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ERIC Number: ED459328
Record Type: Non-Journal
Publication Date: 2001
Pages: 18
Abstractor: N/A
Reference Count: N/A
Career Education and Labour Market Conditions: The Skills Gap Myth.
Hyslop-Margison, Emery J.; Welsh, Benjamin H.
The rhetoric surrounding career education programs was examined by exploring two questions. The first question was which employment sectors anticipate significant job growth and what skill levels and academic competencies were required to work within those sectors. The second question was whether increasing the level of student knowledge and skill made a difference in addressing the problems identified as the motivation for various skill initiatives in career education programs. The analysis focused on labor patterns in British Columbia. The analysis established that little evidence exists to support the widespread assumption of a growing skills gap separating the academic abilities of students leaving secondary school and the actual competencies required for current and projected employment opportunities. Rather, the major job growth areas in Canada and other industrialized countries appeared to be in low-salaried, low-skill service occupations in the hospitality, food service, and retail sectors. The assumption of many policymakers that a highly skilled labor market protects national competitiveness and that investment in education and training helps form the human capital that is vital to ensuring economic growth and individual advancement and reducing inequality were also concluded to be flawed. Career education was called a reflection of neoliberal ideology. (Contains 29 references.) (MN)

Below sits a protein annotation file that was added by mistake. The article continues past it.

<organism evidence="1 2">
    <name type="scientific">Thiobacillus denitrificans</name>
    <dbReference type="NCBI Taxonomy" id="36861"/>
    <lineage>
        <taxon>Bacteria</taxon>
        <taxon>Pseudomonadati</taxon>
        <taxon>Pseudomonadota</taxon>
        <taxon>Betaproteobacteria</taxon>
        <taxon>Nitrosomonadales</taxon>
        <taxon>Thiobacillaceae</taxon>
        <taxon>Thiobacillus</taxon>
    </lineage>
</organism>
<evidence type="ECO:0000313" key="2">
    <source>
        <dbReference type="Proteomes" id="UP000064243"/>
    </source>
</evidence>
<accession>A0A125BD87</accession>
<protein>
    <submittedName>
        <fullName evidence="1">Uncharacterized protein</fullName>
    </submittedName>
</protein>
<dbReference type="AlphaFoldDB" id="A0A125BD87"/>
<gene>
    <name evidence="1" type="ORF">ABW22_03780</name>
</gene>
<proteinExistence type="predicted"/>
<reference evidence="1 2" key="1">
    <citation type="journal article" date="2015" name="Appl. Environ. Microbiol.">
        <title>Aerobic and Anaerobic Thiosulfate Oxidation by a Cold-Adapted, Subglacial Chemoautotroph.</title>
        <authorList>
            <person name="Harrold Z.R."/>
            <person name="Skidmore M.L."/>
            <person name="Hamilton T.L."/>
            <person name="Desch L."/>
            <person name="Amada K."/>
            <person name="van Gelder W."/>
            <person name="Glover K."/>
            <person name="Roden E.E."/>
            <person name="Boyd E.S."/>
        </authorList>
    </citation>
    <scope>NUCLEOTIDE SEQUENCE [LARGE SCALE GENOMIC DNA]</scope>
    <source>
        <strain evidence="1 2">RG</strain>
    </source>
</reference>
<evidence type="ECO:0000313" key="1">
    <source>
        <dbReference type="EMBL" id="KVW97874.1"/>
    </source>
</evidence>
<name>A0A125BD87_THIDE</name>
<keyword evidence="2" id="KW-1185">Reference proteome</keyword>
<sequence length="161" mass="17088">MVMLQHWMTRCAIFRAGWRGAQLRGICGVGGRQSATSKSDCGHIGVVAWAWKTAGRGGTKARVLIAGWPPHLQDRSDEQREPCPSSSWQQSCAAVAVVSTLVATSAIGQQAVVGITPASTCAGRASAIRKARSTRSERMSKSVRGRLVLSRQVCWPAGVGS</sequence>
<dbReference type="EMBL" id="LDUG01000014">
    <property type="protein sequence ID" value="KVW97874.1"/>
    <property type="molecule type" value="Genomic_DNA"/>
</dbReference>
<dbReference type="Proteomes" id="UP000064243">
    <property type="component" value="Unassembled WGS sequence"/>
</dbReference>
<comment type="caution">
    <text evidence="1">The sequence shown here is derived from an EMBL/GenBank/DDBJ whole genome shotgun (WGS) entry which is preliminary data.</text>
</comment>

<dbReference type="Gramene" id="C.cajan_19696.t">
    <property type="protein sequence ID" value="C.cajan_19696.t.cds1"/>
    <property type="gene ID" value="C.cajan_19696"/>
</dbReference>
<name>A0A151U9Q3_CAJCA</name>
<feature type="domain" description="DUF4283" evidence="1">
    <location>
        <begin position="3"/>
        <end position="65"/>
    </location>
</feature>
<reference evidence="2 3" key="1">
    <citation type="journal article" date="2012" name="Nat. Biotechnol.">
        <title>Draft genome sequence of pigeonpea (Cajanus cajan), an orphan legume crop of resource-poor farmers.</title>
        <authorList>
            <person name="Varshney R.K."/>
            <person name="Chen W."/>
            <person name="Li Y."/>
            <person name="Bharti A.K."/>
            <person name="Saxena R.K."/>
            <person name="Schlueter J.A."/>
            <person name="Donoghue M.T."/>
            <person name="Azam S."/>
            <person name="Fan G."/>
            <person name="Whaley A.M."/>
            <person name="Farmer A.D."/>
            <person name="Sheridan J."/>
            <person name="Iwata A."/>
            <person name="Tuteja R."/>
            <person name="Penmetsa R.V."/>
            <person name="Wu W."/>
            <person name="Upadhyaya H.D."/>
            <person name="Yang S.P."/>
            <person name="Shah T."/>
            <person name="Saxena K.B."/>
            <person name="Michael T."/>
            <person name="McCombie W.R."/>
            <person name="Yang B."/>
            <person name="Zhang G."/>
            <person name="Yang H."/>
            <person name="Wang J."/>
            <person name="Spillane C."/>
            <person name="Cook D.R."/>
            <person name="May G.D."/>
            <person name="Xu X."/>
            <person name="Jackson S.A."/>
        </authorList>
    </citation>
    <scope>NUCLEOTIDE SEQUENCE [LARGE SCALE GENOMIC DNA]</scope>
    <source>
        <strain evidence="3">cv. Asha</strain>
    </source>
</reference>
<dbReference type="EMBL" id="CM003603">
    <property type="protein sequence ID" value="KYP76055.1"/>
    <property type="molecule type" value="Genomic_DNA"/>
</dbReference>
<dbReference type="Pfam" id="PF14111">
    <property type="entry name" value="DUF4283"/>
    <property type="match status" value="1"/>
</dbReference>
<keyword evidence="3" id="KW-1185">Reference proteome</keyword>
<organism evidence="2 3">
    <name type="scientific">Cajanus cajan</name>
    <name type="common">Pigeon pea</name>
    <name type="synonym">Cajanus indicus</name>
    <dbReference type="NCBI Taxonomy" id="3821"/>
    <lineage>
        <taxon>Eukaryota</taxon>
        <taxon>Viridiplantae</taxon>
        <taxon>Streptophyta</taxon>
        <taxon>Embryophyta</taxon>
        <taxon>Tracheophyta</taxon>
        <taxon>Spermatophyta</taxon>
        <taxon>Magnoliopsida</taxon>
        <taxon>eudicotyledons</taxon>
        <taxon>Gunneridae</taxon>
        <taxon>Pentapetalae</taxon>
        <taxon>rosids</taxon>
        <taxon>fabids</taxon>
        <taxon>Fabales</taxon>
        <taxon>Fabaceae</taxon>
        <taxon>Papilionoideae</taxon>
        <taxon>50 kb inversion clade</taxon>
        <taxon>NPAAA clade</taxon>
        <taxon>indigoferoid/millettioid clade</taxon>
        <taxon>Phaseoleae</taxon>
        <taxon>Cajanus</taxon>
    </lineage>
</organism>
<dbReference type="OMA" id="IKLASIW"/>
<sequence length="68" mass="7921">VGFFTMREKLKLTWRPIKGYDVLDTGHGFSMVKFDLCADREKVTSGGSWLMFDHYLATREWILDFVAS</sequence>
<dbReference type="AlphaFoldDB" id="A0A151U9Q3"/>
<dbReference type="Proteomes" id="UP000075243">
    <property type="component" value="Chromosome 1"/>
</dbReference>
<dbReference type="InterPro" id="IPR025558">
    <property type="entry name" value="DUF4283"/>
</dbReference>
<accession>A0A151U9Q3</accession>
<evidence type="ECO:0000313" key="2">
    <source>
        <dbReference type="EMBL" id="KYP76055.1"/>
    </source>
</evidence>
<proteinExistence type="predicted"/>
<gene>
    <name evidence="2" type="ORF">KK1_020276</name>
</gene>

Publication Type: Opinion Papers
Education Level: N/A
Audience: N/A
Language: English
Sponsor: N/A
Authoring Institution: N/A
Identifiers - Location: Canada; United Kingdom; United States